The incident had happened in October 2005, but because of malfeasance by at least one other Hyundai employee, there'd been difficulty in finding the guilty party. It wasn't until January 2009 that Lee was finally extradited (thanks in part, it should be noted, to cooperation by Hyundai) and put on trial for vehicular manslaughter. He was eventually found guilty in December 2009 and is serving a nine-year sentence.
And today we have news that Hyundai has settled with the Cook family over this wrongful death.
From the Orange County Register:
Cook's family sued Lee and Hyundai in May 2007. Their attorney, Wylie Aitken, claimed the company had a corporate culture of promoting drinking at company functions and that Hyundai executives helped Lee flee the country shortly after the incident.Damn straight about the corporate drinking culture. As I wrote in the comments of the "found guilty" link above:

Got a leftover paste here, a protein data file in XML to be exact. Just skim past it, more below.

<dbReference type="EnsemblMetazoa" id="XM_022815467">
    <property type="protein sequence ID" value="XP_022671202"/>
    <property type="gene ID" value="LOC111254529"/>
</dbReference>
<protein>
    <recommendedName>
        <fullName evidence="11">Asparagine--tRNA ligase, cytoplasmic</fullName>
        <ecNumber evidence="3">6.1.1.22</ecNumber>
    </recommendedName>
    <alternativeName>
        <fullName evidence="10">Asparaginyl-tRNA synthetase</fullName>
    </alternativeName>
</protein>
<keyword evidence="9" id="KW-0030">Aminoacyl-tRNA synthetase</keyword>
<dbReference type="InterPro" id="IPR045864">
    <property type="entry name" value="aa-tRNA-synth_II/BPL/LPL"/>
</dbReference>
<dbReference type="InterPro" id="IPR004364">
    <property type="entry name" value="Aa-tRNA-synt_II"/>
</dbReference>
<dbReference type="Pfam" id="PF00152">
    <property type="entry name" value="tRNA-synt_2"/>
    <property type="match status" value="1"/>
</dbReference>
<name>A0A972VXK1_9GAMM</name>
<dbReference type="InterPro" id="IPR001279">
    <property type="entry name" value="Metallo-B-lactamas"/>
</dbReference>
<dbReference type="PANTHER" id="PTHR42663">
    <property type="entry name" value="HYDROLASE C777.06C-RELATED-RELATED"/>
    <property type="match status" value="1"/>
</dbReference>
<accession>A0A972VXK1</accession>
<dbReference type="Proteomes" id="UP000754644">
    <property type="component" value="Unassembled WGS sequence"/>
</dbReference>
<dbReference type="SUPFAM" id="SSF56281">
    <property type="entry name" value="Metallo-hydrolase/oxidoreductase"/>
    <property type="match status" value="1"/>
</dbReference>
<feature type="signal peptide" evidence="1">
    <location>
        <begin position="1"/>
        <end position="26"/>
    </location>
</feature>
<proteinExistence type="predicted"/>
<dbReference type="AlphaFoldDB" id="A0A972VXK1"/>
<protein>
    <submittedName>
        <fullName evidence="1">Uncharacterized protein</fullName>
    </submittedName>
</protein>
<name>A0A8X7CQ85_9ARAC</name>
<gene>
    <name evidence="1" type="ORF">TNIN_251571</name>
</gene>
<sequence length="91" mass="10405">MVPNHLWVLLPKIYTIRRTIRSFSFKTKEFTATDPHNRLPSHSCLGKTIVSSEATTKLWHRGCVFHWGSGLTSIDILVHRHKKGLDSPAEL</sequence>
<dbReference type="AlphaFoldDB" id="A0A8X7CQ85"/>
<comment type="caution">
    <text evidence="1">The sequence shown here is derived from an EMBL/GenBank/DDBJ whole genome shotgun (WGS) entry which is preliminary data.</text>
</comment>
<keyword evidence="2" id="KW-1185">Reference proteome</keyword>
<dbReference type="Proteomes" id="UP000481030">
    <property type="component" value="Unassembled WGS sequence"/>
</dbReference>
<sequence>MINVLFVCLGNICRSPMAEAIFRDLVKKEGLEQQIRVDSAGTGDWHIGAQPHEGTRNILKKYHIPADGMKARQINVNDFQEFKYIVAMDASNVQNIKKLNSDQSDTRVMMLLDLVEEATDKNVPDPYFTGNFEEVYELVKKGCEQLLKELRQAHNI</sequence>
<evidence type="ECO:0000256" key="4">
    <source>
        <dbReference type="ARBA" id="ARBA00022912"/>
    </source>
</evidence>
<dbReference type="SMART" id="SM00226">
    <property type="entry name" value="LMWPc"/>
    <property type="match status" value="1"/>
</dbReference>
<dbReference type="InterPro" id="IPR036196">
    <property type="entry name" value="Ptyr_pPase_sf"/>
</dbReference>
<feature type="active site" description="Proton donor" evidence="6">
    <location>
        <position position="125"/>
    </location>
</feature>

Aitken also alleged Hyundai hid a key witness to the pre-crash drinking activities and the company's practices.
Cook's father, Carlton, said in a statement that he was pleased with the settlement.
"We are pleased the legal system has prevailed and that Youn Bum Lee was brought back from Korea and is now serving his sentence for the death of our son,'' he said in a statement.
This kind of thing could only have happened because of Korea's corporate drinking culture, which has been carried over to some Korean companies in Orange County and throughout California and the US. Not all Korean companies, of course, but the ones who do this should be put on notice that this kind of thing cannot be tolerated. Not in Korea, not in America.I wonder if my comments had anything to do with the plaintiff team's strategy. The comment above and the latter half of the April 2006 post were intended to highlight the culpability of that corporate drinking culture.